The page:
On June 28, researchers in the United Kingdom and New Zealand announced the invention of DentalSlim Diet Control, a new intra-oral locking device reminiscent of an archaic torture mechanism. Its two magnetic pieces are designed to prevent a person’s jaw from opening by more than 2 millimeters—a distance the creators said “allows free speech and doesn’t restrict breathing.” The goal, per the project’s researchers, is to combat obesity by limiting wearers to a liquid-only diet.
“The main barrier for people for successful weight loss is compliance and this helps them establish new habits, allowing them to comply with a low-calorie diet for a period of time. It really kick-starts the process,” said Paul Brunton, the lead researcher, in a press release.
“It is a non-invasive, reversible, economical and attractive alternative to surgical procedure,” he continued. “The fact is, there are no adverse consequences with this device.”
A number of dieticians and other medical professionals vehemently disagree.
“This device is medieval and barbaric,” said Lauren Cadillac, a New York–based registered dietician, over email. “I was shocked to see something like this come out in 2021. When I first saw a post about the device, I thought the post was satire or was referencing something from the 80s. Honestly I think it’s one of the dumbest things I’ve seen in a long time.”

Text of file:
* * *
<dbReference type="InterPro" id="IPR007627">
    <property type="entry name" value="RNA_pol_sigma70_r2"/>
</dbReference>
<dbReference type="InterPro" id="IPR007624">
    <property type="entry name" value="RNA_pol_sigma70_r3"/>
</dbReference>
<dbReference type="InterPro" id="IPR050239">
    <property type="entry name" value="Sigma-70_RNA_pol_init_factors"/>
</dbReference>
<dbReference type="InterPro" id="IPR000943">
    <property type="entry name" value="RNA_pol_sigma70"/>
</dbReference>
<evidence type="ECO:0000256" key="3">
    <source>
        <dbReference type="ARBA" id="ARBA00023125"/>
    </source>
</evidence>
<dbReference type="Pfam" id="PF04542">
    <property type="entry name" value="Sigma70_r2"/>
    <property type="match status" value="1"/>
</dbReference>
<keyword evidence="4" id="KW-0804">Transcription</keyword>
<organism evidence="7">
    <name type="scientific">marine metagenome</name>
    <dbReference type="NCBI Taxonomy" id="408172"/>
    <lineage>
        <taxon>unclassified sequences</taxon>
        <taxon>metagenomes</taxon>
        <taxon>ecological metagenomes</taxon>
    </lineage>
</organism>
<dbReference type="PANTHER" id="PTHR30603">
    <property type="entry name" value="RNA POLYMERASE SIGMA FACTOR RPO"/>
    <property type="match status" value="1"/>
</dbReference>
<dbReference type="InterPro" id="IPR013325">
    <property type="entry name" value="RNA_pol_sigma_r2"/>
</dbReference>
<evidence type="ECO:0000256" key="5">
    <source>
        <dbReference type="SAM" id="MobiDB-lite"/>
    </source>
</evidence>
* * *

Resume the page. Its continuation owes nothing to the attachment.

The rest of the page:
“I thought it was a joke, honestly,” said Andrea Mathis, another dietician interviewed by Slate and the creator of Beautiful Eats and Things, a platform dedicated to realistic nutrition and wellness. “I thought, ‘This is not real. This is just a joke just to kind of get people riled up.’ ”
“I don’t even know how people would speak comfortably, or laugh, or brush their teeth—so many important, wonderful things that we do with our mouth would be so limited,” said Tanya Freirich, a New York–based dietician and nutritionist.
The device’s existence speaks to society’s objections to fat people simply existing, and it relays a clear message: that fat bodies are a problem needing fixing by whatever means necessary. To forcibly close a person’s mouth for the sake of weight loss is a crude yet long-established practice, a physical expression of the premise that fat people have inadequate willpower. The standard defense of these studies is that losing weight is good for people classified as “morbidly obese” and that the participants are willing to do it—as if everyone hasn’t internalized fatphobia to an extent, or the desire to be small isn’t that pervasive, or life isn’t incredibly easier for thin folks.
“When someone is in a larger body and they’re content, they’re enjoying life, I feel like it’s a problem,” said Mathis. “Someone is always going to give advice on how they should lose weight, how they should eat healthier. They’re going to bring out this new device and say, ‘Hey, maybe you should try this.’ ”